There’s a whopping total of seven bars and restaurants inside Nordstrom’s long-awaited New York City flagship store, which has finally opened its doors after a seven-year wait. But one of them—which takes up just 1,500 of the space’s sprawling 320,000 square feet—has already managed to stand out: Broadway Bar, the vision of design-world darling Rafael de Cárdenas.
Nordstrom wasn’t quite sure how to make use of the building’s Broadway-facing façade, which the city’s Landmarks Preservation Commission was intent on maintaining. So, they turned to de Cárdenas, a former Calvin Klein menswear designer and founder of the design firm Architecture at Large. He gamely accepted the challenge, and spent the next year transforming the space.
“They gave it to us as a kind of problem, basically—like, ‘Here’s this weird space, good luck.’ But we liked it. We were really into it, actually,” de Cárdenas recently recalled over the phone from his house in France. (At one point, he apologized for the noise; a rooster was crowing in the background.)
From the start, de Cárdenas’ top priority was to create a place that he would actually want to visit himself. “Look, I’m a native New Yorker,” he said. In fact, he grew up practically around the corner from the new Nordstrom. Suffice to say, the neighborhood has changed: “It was pre-Time Warner Center, and basically an old Jewish neighborhood with bagel shops and the Great American Health Bar, which was then considered ‘health food.'”
The neighborhood was also once home to department stores like Henri Bendel, which have since met their demise. But Nordstrom is embracing its 118-year retail legacy—including the tradition of ensuring guests are well sated while they shop. “I grew up eating at department stores. It was sort of normal in the eighties,” de Cárdenas said. “It wasn’t even a fancy experience. Bergdorf had a café with pea soup and sandwiches—that was all they had—on the fourth floor, before the Kelly Wearstler extravaganza at the top.”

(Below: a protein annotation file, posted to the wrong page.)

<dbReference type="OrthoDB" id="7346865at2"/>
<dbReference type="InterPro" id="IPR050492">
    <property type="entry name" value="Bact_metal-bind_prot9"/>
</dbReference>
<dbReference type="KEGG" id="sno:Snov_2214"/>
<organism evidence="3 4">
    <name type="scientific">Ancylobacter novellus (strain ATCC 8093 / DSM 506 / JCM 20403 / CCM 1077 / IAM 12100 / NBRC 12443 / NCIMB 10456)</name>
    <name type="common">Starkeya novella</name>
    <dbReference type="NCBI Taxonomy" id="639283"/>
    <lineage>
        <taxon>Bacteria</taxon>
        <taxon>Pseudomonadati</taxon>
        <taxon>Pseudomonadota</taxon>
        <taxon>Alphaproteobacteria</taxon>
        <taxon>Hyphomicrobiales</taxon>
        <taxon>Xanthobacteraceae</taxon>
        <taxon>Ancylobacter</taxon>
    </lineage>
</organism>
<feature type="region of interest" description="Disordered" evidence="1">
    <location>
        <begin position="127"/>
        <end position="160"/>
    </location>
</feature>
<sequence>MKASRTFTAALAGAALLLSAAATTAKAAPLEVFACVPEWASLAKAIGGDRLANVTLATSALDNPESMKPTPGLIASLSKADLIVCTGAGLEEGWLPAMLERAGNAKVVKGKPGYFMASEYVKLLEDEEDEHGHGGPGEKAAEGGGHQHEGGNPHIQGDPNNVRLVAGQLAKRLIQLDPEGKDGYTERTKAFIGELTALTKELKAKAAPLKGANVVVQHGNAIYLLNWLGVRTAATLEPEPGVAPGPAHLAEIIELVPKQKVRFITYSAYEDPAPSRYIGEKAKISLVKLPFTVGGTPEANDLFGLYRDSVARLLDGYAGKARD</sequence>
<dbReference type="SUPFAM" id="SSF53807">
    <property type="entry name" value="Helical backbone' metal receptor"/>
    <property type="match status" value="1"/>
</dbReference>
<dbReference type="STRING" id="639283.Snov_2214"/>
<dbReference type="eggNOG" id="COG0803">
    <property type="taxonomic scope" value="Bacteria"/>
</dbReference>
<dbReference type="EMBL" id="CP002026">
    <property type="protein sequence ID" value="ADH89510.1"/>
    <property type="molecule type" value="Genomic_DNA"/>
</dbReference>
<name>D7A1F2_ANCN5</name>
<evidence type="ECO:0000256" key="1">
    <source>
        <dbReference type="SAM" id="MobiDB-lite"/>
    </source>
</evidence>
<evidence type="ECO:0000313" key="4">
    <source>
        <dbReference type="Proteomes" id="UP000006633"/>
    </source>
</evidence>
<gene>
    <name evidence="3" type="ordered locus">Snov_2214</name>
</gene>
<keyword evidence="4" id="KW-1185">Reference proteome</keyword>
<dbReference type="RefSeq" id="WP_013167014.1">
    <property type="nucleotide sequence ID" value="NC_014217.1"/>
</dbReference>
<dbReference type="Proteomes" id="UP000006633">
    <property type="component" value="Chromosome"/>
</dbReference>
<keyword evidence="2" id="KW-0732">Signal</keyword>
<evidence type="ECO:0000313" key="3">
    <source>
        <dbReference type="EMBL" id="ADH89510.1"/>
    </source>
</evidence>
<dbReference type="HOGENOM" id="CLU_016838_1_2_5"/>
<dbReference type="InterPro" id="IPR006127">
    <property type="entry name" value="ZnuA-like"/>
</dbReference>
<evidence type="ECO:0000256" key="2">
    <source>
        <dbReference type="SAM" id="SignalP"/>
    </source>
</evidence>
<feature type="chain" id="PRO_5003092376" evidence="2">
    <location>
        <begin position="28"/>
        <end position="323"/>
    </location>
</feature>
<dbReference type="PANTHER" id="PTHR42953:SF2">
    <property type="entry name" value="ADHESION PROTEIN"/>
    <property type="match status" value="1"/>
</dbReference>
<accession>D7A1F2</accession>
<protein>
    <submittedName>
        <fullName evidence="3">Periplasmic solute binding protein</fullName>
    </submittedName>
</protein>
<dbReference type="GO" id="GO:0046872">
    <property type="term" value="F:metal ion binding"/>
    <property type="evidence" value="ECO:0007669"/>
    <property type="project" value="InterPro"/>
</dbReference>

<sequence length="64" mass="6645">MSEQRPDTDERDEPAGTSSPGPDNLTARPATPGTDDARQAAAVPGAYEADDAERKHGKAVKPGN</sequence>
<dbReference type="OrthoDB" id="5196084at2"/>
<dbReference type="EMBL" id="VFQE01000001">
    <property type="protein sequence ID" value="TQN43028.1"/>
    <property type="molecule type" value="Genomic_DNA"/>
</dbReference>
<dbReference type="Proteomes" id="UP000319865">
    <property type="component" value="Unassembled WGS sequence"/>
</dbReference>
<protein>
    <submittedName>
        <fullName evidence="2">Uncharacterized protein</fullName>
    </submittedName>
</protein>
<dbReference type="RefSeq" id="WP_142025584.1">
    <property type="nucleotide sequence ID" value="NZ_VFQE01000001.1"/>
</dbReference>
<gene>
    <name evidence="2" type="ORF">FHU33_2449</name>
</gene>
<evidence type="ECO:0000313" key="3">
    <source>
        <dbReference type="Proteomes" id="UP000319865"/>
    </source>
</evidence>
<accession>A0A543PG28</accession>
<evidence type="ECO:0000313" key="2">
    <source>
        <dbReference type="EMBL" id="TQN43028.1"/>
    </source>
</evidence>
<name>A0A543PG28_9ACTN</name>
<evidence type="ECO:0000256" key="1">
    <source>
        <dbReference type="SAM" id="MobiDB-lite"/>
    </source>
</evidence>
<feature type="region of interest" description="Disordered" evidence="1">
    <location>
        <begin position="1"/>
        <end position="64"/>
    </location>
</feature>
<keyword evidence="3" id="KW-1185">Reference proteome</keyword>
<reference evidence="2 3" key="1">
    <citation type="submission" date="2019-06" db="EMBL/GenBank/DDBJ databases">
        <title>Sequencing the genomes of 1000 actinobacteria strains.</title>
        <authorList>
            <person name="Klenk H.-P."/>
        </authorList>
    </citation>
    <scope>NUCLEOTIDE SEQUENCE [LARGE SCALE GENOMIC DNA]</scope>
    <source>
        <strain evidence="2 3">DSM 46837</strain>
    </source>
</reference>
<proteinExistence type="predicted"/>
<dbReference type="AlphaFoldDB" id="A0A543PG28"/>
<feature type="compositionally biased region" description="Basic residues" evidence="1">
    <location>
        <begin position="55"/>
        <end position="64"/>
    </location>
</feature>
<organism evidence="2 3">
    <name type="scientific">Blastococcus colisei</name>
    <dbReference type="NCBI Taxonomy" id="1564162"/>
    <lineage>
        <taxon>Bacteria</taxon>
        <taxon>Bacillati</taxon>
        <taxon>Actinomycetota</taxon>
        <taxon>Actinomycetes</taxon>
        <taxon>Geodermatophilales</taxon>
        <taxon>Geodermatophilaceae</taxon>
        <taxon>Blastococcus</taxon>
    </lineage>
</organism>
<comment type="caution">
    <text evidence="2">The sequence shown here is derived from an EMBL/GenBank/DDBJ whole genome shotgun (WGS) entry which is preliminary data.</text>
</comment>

Broadway Bar does offer snacks, but any resemblance to a cafeteria ends there. Technically, it only spans two of the store’s seven stories, but the remaining elements of the original building’s façade allowed de Cárdenas to create a mezzanine level. “It’s a two-story space, but really more of a four-story place,” he said, pointing out that it’s also “basically on the designer floor, so you can find things like Valentino literally 15 feet away.”
To lend the lofty space a more intimate feel, de Cárdenas and Nordstrom commissioned the artist Kendall Buster to create a sculpture that hangs from the ceiling above the S-shaped sofas on the lower level. To top them off, de Cárdenas turned to another Calvin Klein alum and design legend: he decorated the couches with pillows from the textile giant Kvadrat’s collaboration with Raf Simons. (Happily the fabric blends right in with the space’s color scheme, which de Cárdenas likened to avocados and the yolks of hardboiled eggs.)